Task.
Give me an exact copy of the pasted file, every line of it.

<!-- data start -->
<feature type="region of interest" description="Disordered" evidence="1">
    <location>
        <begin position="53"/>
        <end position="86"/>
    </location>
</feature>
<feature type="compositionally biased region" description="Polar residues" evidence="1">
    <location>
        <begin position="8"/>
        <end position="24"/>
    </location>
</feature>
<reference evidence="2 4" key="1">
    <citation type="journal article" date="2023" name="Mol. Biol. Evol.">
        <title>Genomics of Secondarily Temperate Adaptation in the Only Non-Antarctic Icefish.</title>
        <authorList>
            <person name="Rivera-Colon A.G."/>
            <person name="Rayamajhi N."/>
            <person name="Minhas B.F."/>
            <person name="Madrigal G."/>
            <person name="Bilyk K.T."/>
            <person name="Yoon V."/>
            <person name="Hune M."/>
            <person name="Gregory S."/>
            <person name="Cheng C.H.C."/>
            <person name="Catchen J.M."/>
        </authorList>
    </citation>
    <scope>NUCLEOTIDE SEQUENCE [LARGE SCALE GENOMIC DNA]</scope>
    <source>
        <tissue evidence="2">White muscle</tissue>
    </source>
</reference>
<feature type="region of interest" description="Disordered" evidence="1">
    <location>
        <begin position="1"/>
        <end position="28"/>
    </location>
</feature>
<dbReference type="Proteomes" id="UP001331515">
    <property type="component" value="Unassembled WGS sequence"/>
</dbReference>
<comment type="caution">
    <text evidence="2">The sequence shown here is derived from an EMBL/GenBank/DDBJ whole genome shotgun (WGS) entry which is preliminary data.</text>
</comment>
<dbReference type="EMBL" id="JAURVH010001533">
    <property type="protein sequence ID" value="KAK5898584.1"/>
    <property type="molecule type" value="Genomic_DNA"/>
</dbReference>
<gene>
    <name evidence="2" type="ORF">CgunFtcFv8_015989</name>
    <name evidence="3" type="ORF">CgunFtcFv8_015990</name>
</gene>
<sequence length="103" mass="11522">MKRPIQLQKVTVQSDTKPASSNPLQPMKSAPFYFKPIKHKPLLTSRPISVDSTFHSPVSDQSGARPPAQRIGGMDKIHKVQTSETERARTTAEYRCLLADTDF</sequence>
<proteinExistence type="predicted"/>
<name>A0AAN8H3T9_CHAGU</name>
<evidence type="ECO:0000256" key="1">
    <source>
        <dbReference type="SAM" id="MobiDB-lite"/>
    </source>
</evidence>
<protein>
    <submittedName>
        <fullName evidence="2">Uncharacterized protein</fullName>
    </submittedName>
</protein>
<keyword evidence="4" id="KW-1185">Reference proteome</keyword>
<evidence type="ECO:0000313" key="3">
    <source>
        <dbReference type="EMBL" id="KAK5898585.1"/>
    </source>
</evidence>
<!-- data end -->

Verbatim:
<feature type="region of interest" description="Disordered" evidence="1">
    <location>
        <begin position="53"/>
        <end position="86"/>
    </location>
</feature>
<feature type="compositionally biased region" description="Polar residues" evidence="1">
    <location>
        <begin position="8"/>
        <end position="24"/>
    </location>
</feature>
<reference evidence="2 4" key="1">
    <citation type="journal article" date="2023" name="Mol. Biol. Evol.">
        <title>Genomics of Secondarily Temperate Adaptation in the Only Non-Antarctic Icefish.</title>
        <authorList>
            <person name="Rivera-Colon A.G."/>
            <person name="Rayamajhi N."/>
            <person name="Minhas B.F."/>
            <person name="Madrigal G."/>
            <person name="Bilyk K.T."/>
            <person name="Yoon V."/>
            <person name="Hune M."/>
            <person name="Gregory S."/>
            <person name="Cheng C.H.C."/>
            <person name="Catchen J.M."/>
        </authorList>
    </citation>
    <scope>NUCLEOTIDE SEQUENCE [LARGE SCALE GENOMIC DNA]</scope>
    <source>
        <tissue evidence="2">White muscle</tissue>
    </source>
</reference>
<feature type="region of interest" description="Disordered" evidence="1">
    <location>
        <begin position="1"/>
        <end position="28"/>
    </location>
</feature>
<dbReference type="Proteomes" id="UP001331515">
    <property type="component" value="Unassembled WGS sequence"/>
</dbReference>
<comment type="caution">
    <text evidence="2">The sequence shown here is derived from an EMBL/GenBank/DDBJ whole genome shotgun (WGS) entry which is preliminary data.</text>
</comment>
<dbReference type="EMBL" id="JAURVH010001533">
    <property type="protein sequence ID" value="KAK5898584.1"/>
    <property type="molecule type" value="Genomic_DNA"/>
</dbReference>
<gene>
    <name evidence="2" type="ORF">CgunFtcFv8_015989</name>
    <name evidence="3" type="ORF">CgunFtcFv8_015990</name>
</gene>
<sequence length="103" mass="11522">MKRPIQLQKVTVQSDTKPASSNPLQPMKSAPFYFKPIKHKPLLTSRPISVDSTFHSPVSDQSGARPPAQRIGGMDKIHKVQTSETERARTTAEYRCLLADTDF</sequence>
<proteinExistence type="predicted"/>
<name>A0AAN8H3T9_CHAGU</name>
<evidence type="ECO:0000256" key="1">
    <source>
        <dbReference type="SAM" id="MobiDB-lite"/>
    </source>
</evidence>
<protein>
    <submittedName>
        <fullName evidence="2">Uncharacterized protein</fullName>
    </submittedName>
</protein>
<keyword evidence="4" id="KW-1185">Reference proteome</keyword>
<evidence type="ECO:0000313" key="3">
    <source>
        <dbReference type="EMBL" id="KAK5898585.1"/>
    </source>
</evidence>